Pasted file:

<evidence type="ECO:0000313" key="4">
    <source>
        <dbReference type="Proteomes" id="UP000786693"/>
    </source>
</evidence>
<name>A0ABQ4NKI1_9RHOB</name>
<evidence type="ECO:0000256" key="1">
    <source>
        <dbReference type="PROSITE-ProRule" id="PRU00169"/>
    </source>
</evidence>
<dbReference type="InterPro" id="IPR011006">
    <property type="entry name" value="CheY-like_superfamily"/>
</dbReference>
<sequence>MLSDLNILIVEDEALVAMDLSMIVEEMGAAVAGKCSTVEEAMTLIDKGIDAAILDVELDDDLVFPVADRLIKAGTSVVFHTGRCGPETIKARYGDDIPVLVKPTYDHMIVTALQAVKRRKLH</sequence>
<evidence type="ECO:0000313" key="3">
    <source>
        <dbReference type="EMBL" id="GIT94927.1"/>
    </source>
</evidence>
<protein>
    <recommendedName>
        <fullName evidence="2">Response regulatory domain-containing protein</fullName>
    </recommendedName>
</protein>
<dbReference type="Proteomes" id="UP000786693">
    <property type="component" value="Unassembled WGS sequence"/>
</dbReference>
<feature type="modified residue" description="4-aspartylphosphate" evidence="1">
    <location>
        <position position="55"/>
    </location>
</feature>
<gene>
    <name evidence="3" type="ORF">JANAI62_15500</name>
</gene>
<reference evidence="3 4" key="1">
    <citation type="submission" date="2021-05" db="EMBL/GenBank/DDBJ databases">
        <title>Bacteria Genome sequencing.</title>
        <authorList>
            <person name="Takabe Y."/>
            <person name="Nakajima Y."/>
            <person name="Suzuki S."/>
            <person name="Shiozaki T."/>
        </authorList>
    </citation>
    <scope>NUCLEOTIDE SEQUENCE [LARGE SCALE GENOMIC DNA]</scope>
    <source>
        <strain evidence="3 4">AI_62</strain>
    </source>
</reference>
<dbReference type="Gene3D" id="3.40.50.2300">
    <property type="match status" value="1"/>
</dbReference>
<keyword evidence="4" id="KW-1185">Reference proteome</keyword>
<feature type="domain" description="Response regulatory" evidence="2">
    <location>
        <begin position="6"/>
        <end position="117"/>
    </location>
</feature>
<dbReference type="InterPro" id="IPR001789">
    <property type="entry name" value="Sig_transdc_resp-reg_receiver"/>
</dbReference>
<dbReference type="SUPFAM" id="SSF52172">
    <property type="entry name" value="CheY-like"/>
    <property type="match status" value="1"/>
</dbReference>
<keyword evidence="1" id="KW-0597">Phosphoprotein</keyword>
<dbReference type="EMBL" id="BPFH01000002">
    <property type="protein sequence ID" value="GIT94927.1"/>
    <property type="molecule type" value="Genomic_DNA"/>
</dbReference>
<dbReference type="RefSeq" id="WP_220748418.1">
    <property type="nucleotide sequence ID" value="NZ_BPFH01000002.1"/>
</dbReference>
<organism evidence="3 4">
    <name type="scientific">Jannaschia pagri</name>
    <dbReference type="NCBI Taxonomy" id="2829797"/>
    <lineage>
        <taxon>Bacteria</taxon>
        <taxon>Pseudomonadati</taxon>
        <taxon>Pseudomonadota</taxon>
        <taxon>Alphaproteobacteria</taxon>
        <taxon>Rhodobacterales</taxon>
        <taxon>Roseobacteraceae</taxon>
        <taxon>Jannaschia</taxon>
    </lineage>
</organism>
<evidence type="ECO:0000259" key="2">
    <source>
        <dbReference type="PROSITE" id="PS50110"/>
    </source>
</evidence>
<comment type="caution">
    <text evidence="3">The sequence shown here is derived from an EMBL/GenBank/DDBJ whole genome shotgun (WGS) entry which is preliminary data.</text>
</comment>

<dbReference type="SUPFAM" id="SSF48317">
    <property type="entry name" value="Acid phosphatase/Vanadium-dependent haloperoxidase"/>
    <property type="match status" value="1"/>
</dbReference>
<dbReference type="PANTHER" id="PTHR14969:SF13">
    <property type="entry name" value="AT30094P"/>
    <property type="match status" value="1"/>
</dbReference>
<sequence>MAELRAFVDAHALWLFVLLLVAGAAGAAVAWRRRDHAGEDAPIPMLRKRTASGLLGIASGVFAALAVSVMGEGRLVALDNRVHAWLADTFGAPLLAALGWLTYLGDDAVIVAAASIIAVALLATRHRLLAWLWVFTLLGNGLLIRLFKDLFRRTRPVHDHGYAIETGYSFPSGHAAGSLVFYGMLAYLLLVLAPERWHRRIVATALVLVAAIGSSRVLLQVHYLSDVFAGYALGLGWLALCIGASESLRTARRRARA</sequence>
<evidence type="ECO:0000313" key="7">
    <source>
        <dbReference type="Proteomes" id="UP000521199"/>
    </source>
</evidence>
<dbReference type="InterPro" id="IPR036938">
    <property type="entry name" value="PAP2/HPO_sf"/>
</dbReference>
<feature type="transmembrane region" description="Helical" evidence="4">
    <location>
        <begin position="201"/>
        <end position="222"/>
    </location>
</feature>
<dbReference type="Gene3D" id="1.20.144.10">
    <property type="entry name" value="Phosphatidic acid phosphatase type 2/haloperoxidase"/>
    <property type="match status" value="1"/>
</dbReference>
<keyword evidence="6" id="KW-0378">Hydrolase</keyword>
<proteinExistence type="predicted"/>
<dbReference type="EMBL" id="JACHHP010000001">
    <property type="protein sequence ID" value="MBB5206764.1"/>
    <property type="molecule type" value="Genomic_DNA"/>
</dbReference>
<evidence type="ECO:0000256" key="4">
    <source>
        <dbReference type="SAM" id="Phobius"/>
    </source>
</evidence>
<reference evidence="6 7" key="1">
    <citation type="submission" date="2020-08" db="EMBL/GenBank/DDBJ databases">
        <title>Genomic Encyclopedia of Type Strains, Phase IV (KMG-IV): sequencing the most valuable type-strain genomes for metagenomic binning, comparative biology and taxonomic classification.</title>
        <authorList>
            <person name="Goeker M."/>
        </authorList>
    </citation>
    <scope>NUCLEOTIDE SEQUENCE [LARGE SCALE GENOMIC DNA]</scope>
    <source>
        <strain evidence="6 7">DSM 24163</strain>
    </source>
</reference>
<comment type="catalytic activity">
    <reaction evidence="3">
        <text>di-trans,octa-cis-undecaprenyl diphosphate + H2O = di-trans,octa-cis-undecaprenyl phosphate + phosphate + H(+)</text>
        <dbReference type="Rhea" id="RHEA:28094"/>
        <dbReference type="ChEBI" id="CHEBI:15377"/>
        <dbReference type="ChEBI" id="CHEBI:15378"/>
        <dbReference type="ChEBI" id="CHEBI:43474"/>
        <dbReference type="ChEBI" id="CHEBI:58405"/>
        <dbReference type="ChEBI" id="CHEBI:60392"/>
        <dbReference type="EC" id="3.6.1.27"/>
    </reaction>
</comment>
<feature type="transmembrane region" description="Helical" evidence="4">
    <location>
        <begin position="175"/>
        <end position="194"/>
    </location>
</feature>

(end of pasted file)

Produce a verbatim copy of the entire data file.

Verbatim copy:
<evidence type="ECO:0000313" key="4">
    <source>
        <dbReference type="Proteomes" id="UP000786693"/>
    </source>
</evidence>
<name>A0ABQ4NKI1_9RHOB</name>
<evidence type="ECO:0000256" key="1">
    <source>
        <dbReference type="PROSITE-ProRule" id="PRU00169"/>
    </source>
</evidence>
<dbReference type="InterPro" id="IPR011006">
    <property type="entry name" value="CheY-like_superfamily"/>
</dbReference>
<sequence>MLSDLNILIVEDEALVAMDLSMIVEEMGAAVAGKCSTVEEAMTLIDKGIDAAILDVELDDDLVFPVADRLIKAGTSVVFHTGRCGPETIKARYGDDIPVLVKPTYDHMIVTALQAVKRRKLH</sequence>
<evidence type="ECO:0000313" key="3">
    <source>
        <dbReference type="EMBL" id="GIT94927.1"/>
    </source>
</evidence>
<protein>
    <recommendedName>
        <fullName evidence="2">Response regulatory domain-containing protein</fullName>
    </recommendedName>
</protein>
<dbReference type="Proteomes" id="UP000786693">
    <property type="component" value="Unassembled WGS sequence"/>
</dbReference>
<feature type="modified residue" description="4-aspartylphosphate" evidence="1">
    <location>
        <position position="55"/>
    </location>
</feature>
<gene>
    <name evidence="3" type="ORF">JANAI62_15500</name>
</gene>
<reference evidence="3 4" key="1">
    <citation type="submission" date="2021-05" db="EMBL/GenBank/DDBJ databases">
        <title>Bacteria Genome sequencing.</title>
        <authorList>
            <person name="Takabe Y."/>
            <person name="Nakajima Y."/>
            <person name="Suzuki S."/>
            <person name="Shiozaki T."/>
        </authorList>
    </citation>
    <scope>NUCLEOTIDE SEQUENCE [LARGE SCALE GENOMIC DNA]</scope>
    <source>
        <strain evidence="3 4">AI_62</strain>
    </source>
</reference>
<dbReference type="Gene3D" id="3.40.50.2300">
    <property type="match status" value="1"/>
</dbReference>
<keyword evidence="4" id="KW-1185">Reference proteome</keyword>
<feature type="domain" description="Response regulatory" evidence="2">
    <location>
        <begin position="6"/>
        <end position="117"/>
    </location>
</feature>
<dbReference type="InterPro" id="IPR001789">
    <property type="entry name" value="Sig_transdc_resp-reg_receiver"/>
</dbReference>
<dbReference type="SUPFAM" id="SSF52172">
    <property type="entry name" value="CheY-like"/>
    <property type="match status" value="1"/>
</dbReference>
<keyword evidence="1" id="KW-0597">Phosphoprotein</keyword>
<dbReference type="EMBL" id="BPFH01000002">
    <property type="protein sequence ID" value="GIT94927.1"/>
    <property type="molecule type" value="Genomic_DNA"/>
</dbReference>
<dbReference type="RefSeq" id="WP_220748418.1">
    <property type="nucleotide sequence ID" value="NZ_BPFH01000002.1"/>
</dbReference>
<organism evidence="3 4">
    <name type="scientific">Jannaschia pagri</name>
    <dbReference type="NCBI Taxonomy" id="2829797"/>
    <lineage>
        <taxon>Bacteria</taxon>
        <taxon>Pseudomonadati</taxon>
        <taxon>Pseudomonadota</taxon>
        <taxon>Alphaproteobacteria</taxon>
        <taxon>Rhodobacterales</taxon>
        <taxon>Roseobacteraceae</taxon>
        <taxon>Jannaschia</taxon>
    </lineage>
</organism>
<evidence type="ECO:0000259" key="2">
    <source>
        <dbReference type="PROSITE" id="PS50110"/>
    </source>
</evidence>
<comment type="caution">
    <text evidence="3">The sequence shown here is derived from an EMBL/GenBank/DDBJ whole genome shotgun (WGS) entry which is preliminary data.</text>
</comment>

<dbReference type="SUPFAM" id="SSF48317">
    <property type="entry name" value="Acid phosphatase/Vanadium-dependent haloperoxidase"/>
    <property type="match status" value="1"/>
</dbReference>
<dbReference type="PANTHER" id="PTHR14969:SF13">
    <property type="entry name" value="AT30094P"/>
    <property type="match status" value="1"/>
</dbReference>
<sequence>MAELRAFVDAHALWLFVLLLVAGAAGAAVAWRRRDHAGEDAPIPMLRKRTASGLLGIASGVFAALAVSVMGEGRLVALDNRVHAWLADTFGAPLLAALGWLTYLGDDAVIVAAASIIAVALLATRHRLLAWLWVFTLLGNGLLIRLFKDLFRRTRPVHDHGYAIETGYSFPSGHAAGSLVFYGMLAYLLLVLAPERWHRRIVATALVLVAAIGSSRVLLQVHYLSDVFAGYALGLGWLALCIGASESLRTARRRARA</sequence>
<evidence type="ECO:0000313" key="7">
    <source>
        <dbReference type="Proteomes" id="UP000521199"/>
    </source>
</evidence>
<dbReference type="InterPro" id="IPR036938">
    <property type="entry name" value="PAP2/HPO_sf"/>
</dbReference>
<feature type="transmembrane region" description="Helical" evidence="4">
    <location>
        <begin position="201"/>
        <end position="222"/>
    </location>
</feature>
<dbReference type="Gene3D" id="1.20.144.10">
    <property type="entry name" value="Phosphatidic acid phosphatase type 2/haloperoxidase"/>
    <property type="match status" value="1"/>
</dbReference>
<keyword evidence="6" id="KW-0378">Hydrolase</keyword>
<proteinExistence type="predicted"/>
<dbReference type="EMBL" id="JACHHP010000001">
    <property type="protein sequence ID" value="MBB5206764.1"/>
    <property type="molecule type" value="Genomic_DNA"/>
</dbReference>
<evidence type="ECO:0000256" key="4">
    <source>
        <dbReference type="SAM" id="Phobius"/>
    </source>
</evidence>
<reference evidence="6 7" key="1">
    <citation type="submission" date="2020-08" db="EMBL/GenBank/DDBJ databases">
        <title>Genomic Encyclopedia of Type Strains, Phase IV (KMG-IV): sequencing the most valuable type-strain genomes for metagenomic binning, comparative biology and taxonomic classification.</title>
        <authorList>
            <person name="Goeker M."/>
        </authorList>
    </citation>
    <scope>NUCLEOTIDE SEQUENCE [LARGE SCALE GENOMIC DNA]</scope>
    <source>
        <strain evidence="6 7">DSM 24163</strain>
    </source>
</reference>
<comment type="catalytic activity">
    <reaction evidence="3">
        <text>di-trans,octa-cis-undecaprenyl diphosphate + H2O = di-trans,octa-cis-undecaprenyl phosphate + phosphate + H(+)</text>
        <dbReference type="Rhea" id="RHEA:28094"/>
        <dbReference type="ChEBI" id="CHEBI:15377"/>
        <dbReference type="ChEBI" id="CHEBI:15378"/>
        <dbReference type="ChEBI" id="CHEBI:43474"/>
        <dbReference type="ChEBI" id="CHEBI:58405"/>
        <dbReference type="ChEBI" id="CHEBI:60392"/>
        <dbReference type="EC" id="3.6.1.27"/>
    </reaction>
</comment>
<feature type="transmembrane region" description="Helical" evidence="4">
    <location>
        <begin position="175"/>
        <end position="194"/>
    </location>
</feature>